Analysis: The Union lives on - now England expects
The day after the night that has gone - and a few random, disjointed meanderings anent the referendum result which sees Scotland stay within the Union.
For, amid all the reaction and the talk of further reform, that is the primary outcome. Scotland stays in the Union. The UK, as founded in 1707, subject to considerable subsequent amendment, remains in force.
The putative Bill - Act of Union (Repeal) - will no longer be required. The people of Scotland have reached that conclusion, by a majority, after prolonged, extensive and intensive deliberation.
A few words of praise. Congratulations above all to the people for engaging so wholeheartedly in the debate and turning out in remarkable, record numbers to cast their votes.
Congratulations to those who participated in the active element of this democratic exercise. Congratulations to the leading supporters of the Union - the Prime Minister, Alistair Darling - for responding to the result with an absence of bombast and triumphalism. Their responses were dignified and measured.
Moments of emotion
Analysis: Referendum results night (in bite-sized chunks)
Keeping up with what is happening as the results of the Scottish referendum come in. Here are some bite-sized chunks of analysis.....
David Cameron says there is clear support for maintaining the union. It is time now for the UK to come together - with a "balanced settlement" which is fair to Scotland and elsewhere in the UK.
Time for the people to speak
The final day and confidence is the keynote on either side. Certainly, that was so at the two competing rallies I attended in Glasgow.
At the Yes event in the city's Buchanan Street, the talk was of empowering a generation. The talk was of enabling Scotland to build a more prosperous and just society.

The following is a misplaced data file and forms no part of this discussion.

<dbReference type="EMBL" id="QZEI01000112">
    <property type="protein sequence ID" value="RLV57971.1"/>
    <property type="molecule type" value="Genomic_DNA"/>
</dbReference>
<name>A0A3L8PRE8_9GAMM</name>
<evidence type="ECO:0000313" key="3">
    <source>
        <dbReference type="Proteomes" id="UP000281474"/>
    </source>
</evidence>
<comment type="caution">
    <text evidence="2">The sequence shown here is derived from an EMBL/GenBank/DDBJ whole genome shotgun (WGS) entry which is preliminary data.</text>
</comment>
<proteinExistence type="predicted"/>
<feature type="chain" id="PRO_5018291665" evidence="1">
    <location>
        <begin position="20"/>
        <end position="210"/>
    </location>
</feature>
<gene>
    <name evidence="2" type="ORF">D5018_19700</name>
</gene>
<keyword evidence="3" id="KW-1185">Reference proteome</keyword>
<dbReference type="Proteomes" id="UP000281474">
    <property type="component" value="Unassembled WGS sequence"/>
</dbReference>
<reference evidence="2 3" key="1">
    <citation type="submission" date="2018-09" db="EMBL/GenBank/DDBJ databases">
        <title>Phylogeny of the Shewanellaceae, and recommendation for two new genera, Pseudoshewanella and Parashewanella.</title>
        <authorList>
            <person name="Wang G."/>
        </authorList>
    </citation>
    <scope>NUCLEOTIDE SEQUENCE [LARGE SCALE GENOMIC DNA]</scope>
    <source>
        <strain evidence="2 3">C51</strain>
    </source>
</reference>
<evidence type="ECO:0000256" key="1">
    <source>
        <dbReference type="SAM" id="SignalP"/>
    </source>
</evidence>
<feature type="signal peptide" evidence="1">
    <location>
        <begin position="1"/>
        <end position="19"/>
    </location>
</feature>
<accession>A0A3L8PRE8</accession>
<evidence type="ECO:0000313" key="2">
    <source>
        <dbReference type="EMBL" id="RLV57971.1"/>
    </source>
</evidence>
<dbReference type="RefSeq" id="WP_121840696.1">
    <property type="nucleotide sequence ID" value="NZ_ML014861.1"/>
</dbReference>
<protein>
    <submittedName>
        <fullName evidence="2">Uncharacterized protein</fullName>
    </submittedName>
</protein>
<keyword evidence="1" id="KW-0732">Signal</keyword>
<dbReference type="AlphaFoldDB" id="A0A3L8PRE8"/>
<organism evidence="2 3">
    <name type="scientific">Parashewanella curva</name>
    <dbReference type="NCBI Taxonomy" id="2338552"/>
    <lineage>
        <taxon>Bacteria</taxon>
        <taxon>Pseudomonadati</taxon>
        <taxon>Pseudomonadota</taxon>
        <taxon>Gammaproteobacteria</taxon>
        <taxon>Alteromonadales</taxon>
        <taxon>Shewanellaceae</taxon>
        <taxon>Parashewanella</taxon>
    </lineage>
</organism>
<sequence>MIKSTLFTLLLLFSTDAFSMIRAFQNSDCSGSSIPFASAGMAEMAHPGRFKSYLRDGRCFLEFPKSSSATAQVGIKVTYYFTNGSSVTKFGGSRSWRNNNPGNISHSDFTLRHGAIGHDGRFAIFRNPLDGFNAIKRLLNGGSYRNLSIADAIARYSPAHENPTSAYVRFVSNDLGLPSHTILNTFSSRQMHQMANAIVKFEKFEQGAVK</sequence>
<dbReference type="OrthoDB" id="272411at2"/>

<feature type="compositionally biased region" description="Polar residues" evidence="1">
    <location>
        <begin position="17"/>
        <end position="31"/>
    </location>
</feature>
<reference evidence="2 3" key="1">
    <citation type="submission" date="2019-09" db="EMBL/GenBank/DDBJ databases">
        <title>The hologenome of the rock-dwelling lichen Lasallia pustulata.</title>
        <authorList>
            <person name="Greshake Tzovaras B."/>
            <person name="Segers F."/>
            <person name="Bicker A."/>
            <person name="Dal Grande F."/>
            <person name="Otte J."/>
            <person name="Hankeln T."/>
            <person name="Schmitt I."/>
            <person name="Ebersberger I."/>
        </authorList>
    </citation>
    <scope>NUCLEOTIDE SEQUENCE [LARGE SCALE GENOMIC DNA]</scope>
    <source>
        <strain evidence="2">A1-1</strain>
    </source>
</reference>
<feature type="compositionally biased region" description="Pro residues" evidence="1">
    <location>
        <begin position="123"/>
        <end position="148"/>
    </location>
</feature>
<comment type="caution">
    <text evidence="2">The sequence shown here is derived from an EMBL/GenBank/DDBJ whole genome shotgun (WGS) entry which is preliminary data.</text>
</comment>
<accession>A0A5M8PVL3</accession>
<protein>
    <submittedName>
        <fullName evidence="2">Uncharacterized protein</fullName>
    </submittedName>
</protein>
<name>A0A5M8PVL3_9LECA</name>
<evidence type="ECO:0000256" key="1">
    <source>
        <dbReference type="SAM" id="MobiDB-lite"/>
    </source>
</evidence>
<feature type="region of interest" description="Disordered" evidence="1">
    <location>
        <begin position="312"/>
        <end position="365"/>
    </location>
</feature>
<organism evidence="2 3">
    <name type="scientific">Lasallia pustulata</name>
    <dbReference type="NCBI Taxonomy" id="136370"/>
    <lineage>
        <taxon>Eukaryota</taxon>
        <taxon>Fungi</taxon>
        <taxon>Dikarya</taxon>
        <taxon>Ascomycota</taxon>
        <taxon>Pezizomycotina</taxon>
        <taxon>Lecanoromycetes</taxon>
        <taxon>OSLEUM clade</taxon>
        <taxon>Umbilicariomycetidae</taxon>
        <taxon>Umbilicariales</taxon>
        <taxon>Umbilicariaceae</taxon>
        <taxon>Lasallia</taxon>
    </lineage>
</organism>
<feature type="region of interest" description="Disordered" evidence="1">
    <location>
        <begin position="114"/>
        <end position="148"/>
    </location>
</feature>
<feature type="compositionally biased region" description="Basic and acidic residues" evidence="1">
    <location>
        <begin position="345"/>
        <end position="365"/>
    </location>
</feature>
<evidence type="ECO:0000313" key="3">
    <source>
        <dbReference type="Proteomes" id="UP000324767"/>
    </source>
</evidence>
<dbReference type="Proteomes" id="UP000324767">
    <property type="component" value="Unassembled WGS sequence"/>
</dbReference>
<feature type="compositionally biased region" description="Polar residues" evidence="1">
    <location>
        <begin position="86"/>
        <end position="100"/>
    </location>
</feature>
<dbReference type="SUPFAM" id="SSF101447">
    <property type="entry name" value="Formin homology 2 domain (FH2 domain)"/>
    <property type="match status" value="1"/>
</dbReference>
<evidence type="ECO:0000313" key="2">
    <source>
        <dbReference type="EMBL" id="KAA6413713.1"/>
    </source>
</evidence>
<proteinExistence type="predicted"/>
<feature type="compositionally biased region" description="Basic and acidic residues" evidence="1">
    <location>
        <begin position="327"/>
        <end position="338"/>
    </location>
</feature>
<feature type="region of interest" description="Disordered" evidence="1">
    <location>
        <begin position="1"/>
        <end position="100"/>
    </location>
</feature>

Political parties make power play
Perhaps it might help if we took a little look at the pledge of more powers set out by the pro Union parties today.
The one that was trailed last night by Gordon Brown and covered on the telly and the wireless.
Impassioned pleas as end in sight
Entirely understandably, there is the sense of an end game. But that does not mean in the slightest that the passion has drained from this referendum. Absolutely the reverse.
Two speeches today exemplify that phenomenon, in different ways. Both Alex Salmond and David Cameron delivered emotive and emotional arguments.
A remarkable electoral event
So where are we?
With each side eager to assign gloom and despondency to the other. Chaos, says one. Despair, says the other.
Different perspectives. Different pitches. Different leaders. Different venues. But a common thread.
David Cameron, Ed Miliband and Nick Clegg all campaigned in Scotland today urging people to reject independence.
Symbolism and pragmatism
Symbolism all around. Behind the three pro-Union Scottish party leaders, the Holyrood Parliament. Beyond, in the distance, Calton Hill where they previously declared their joint support for more devolved power.
And the first minister?
Together, yes - but scarcely chums
It may not be outright panic. But it is hardly calm, measured insouciance either.
Better days may - or may not - return for Better Together but, right now, it is scarcely glad confident morning.
Are you excited or anxious ahead of the referendum?
Consider this referendum. Yes, yes, I know, you do little else. But reflect upon the emotions stirred by said plebiscite.
Are you enthralled or enervated? Are you intrigued or underwhelmed? Perhaps above all, are you enthused by the prospect of independence - or apprehensive? Are you excited or anxious?